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Re: Deinonychus claw use and origin of flapping

Anthony Docimo <keenir@hotmail.com> wrote:

> Theropod backbones and joints lack
> even the most basic requirements for arboreality.
> Refrain: and yet they managed it in time.

Arboreal birds can fly.  Therefore, they typically don't need to climb
up trunks or branches.  Except for juveniles of certain birds (e.g.,
hoatzins, turacos) that have yet to acquire the ability to fly, and so
climb up or within vegetation.  In addition to clawed wings, these
juvenile birds have proportionally large and specialized
branch-grasping feet.  They are arboreal birds, and their pedal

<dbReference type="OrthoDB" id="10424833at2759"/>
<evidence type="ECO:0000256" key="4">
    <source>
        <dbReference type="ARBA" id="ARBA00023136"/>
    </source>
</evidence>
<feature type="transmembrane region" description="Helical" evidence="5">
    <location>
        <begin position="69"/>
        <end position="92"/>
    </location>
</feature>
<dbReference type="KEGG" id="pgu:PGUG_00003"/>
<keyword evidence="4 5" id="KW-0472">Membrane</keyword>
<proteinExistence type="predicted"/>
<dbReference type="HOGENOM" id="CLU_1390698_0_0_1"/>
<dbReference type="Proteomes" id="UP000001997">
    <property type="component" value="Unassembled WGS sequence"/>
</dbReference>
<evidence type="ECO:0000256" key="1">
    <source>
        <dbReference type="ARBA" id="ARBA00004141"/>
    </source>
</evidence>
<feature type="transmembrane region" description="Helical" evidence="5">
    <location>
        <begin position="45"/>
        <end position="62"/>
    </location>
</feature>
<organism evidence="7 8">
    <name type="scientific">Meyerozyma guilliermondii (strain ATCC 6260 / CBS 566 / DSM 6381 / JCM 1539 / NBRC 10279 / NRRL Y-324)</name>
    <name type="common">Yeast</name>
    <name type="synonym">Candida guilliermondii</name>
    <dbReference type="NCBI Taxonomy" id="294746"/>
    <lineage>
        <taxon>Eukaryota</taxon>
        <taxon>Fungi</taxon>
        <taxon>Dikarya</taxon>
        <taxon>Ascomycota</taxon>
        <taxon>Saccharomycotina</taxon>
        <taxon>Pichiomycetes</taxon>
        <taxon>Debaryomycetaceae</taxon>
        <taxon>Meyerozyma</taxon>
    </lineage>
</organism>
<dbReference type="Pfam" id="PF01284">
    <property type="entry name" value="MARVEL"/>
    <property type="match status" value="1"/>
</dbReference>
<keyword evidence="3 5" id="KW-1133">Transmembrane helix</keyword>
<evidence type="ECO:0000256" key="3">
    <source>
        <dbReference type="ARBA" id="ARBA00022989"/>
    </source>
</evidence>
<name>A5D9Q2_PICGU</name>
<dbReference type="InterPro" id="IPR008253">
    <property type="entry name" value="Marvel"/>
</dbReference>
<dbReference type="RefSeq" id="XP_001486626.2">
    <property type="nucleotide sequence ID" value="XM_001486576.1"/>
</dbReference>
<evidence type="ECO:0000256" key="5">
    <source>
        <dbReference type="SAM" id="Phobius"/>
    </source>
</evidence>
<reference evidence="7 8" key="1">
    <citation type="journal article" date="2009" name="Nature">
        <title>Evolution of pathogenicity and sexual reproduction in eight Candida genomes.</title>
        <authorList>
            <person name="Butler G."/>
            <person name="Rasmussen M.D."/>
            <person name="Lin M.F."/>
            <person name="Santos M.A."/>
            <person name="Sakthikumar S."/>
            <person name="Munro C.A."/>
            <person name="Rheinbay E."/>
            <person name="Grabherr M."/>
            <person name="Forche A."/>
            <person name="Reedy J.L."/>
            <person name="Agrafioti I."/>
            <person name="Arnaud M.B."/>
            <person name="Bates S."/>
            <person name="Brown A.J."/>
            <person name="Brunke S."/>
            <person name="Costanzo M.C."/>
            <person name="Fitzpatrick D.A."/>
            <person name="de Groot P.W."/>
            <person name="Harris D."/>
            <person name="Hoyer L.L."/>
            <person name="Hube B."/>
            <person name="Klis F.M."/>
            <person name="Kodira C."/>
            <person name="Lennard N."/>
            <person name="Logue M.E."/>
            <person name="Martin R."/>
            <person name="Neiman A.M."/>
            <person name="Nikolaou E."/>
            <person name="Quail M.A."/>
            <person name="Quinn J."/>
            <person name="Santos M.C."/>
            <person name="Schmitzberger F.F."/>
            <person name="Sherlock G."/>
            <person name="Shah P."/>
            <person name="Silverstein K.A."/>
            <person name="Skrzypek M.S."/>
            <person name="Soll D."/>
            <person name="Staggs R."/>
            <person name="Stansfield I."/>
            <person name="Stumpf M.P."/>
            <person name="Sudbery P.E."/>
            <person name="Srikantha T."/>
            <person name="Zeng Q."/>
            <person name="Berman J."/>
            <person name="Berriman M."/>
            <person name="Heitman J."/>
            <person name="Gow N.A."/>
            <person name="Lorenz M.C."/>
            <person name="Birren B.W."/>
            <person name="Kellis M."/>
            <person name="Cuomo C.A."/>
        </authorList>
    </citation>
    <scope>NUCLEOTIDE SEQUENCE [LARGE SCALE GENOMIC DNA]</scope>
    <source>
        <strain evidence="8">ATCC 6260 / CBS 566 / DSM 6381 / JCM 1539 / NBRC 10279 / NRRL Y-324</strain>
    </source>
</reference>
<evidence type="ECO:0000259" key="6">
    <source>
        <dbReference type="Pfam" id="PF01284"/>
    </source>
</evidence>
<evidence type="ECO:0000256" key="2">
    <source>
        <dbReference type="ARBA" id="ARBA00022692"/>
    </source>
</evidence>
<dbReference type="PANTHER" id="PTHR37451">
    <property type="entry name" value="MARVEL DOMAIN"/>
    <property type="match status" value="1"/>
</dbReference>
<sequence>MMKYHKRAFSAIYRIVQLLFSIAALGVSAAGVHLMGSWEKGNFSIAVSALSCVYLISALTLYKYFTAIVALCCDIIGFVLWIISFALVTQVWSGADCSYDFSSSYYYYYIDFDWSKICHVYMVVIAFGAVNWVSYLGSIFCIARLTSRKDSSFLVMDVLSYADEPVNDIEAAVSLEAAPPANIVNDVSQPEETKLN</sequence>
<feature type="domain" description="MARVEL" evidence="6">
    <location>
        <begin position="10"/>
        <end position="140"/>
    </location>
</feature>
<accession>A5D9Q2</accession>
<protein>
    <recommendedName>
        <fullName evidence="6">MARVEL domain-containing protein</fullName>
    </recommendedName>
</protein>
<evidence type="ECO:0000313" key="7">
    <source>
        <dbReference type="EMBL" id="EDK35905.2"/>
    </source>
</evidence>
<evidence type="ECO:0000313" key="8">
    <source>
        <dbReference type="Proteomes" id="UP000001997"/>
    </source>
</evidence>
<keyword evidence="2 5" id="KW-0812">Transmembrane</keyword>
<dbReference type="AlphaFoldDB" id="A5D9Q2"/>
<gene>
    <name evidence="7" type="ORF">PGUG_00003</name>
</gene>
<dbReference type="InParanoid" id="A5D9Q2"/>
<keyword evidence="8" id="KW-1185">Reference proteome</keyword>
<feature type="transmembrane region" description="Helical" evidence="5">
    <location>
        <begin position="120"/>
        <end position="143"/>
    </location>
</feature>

morphology reflects this.

Those birds that climb trunks as adults (e.g., woodpeckers,
treecreepers) have special adaptations in the feet (and often the tail
as well) for trunk-climbing/trunk-clinging behavior.

>> This is why comparisons between theropods and mammals are so inapt -
>> including goats. The much-vaunted tree-climbing abilities of goats
>> are a partly a product of their heritage (placentals began as small
>> arboreal mammals)
> While theropods began as...?

Terrestrial bipeds.

> (is the "crocodile-like beast with growing hind legs" theory still given any 
> weight?)

Don't know what you're referring to here.

>> and partly a consequence of their current ecology
>> (negotiating steep and uneven terrain).
>  Which we all know never existed in the Mesozoic.  uh-huh.

Such terrains likely existed in the Mesozoic.  We just don't know if
any theropod (or any dinosaur) was specialized for this terrain.

Oceans also existed in the Mesozoic.  But we don't know of any marine
non-avian dinosaurs.   Just because a particular environment existed
in the Mesozoic, doesn't mean a dinosaurian lineage was there to
exploit it.  Dinosaurs weren't the only game in town.